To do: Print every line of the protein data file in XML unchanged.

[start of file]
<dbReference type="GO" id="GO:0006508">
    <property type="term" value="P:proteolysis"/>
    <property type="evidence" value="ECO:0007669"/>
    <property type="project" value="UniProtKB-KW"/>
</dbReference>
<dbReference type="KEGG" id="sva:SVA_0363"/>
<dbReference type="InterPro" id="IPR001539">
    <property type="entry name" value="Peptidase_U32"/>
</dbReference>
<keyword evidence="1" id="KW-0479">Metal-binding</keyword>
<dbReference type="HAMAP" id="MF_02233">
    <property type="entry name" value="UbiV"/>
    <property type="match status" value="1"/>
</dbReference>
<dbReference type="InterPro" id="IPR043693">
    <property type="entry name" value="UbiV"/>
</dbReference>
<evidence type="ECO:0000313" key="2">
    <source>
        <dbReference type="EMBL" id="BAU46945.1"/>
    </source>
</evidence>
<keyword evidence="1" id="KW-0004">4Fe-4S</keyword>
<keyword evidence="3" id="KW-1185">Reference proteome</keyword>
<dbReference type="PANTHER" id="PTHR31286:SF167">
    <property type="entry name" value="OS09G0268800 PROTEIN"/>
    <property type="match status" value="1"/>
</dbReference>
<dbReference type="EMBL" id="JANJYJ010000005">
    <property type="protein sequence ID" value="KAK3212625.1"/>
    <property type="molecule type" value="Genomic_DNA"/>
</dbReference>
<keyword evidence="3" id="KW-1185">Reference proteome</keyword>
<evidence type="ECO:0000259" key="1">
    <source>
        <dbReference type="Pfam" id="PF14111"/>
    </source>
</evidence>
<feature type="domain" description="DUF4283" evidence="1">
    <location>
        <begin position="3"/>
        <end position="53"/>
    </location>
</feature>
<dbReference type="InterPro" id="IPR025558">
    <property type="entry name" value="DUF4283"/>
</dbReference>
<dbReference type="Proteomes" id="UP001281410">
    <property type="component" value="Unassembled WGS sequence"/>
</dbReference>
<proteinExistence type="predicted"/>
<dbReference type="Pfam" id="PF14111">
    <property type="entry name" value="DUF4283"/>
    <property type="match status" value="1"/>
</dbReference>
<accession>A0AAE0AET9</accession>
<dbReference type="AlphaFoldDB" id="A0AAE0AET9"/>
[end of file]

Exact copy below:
<dbReference type="GO" id="GO:0006508">
    <property type="term" value="P:proteolysis"/>
    <property type="evidence" value="ECO:0007669"/>
    <property type="project" value="UniProtKB-KW"/>
</dbReference>
<dbReference type="KEGG" id="sva:SVA_0363"/>
<dbReference type="InterPro" id="IPR001539">
    <property type="entry name" value="Peptidase_U32"/>
</dbReference>
<keyword evidence="1" id="KW-0479">Metal-binding</keyword>
<dbReference type="HAMAP" id="MF_02233">
    <property type="entry name" value="UbiV"/>
    <property type="match status" value="1"/>
</dbReference>
<dbReference type="InterPro" id="IPR043693">
    <property type="entry name" value="UbiV"/>
</dbReference>
<evidence type="ECO:0000313" key="2">
    <source>
        <dbReference type="EMBL" id="BAU46945.1"/>
    </source>
</evidence>
<keyword evidence="1" id="KW-0004">4Fe-4S</keyword>
<keyword evidence="3" id="KW-1185">Reference proteome</keyword>
<dbReference type="PANTHER" id="PTHR31286:SF167">
    <property type="entry name" value="OS09G0268800 PROTEIN"/>
    <property type="match status" value="1"/>
</dbReference>
<dbReference type="EMBL" id="JANJYJ010000005">
    <property type="protein sequence ID" value="KAK3212625.1"/>
    <property type="molecule type" value="Genomic_DNA"/>
</dbReference>
<keyword evidence="3" id="KW-1185">Reference proteome</keyword>
<evidence type="ECO:0000259" key="1">
    <source>
        <dbReference type="Pfam" id="PF14111"/>
    </source>
</evidence>
<feature type="domain" description="DUF4283" evidence="1">
    <location>
        <begin position="3"/>
        <end position="53"/>
    </location>
</feature>
<dbReference type="InterPro" id="IPR025558">
    <property type="entry name" value="DUF4283"/>
</dbReference>
<dbReference type="Proteomes" id="UP001281410">
    <property type="component" value="Unassembled WGS sequence"/>
</dbReference>
<proteinExistence type="predicted"/>
<dbReference type="Pfam" id="PF14111">
    <property type="entry name" value="DUF4283"/>
    <property type="match status" value="1"/>
</dbReference>
<accession>A0AAE0AET9</accession>
<dbReference type="AlphaFoldDB" id="A0AAE0AET9"/>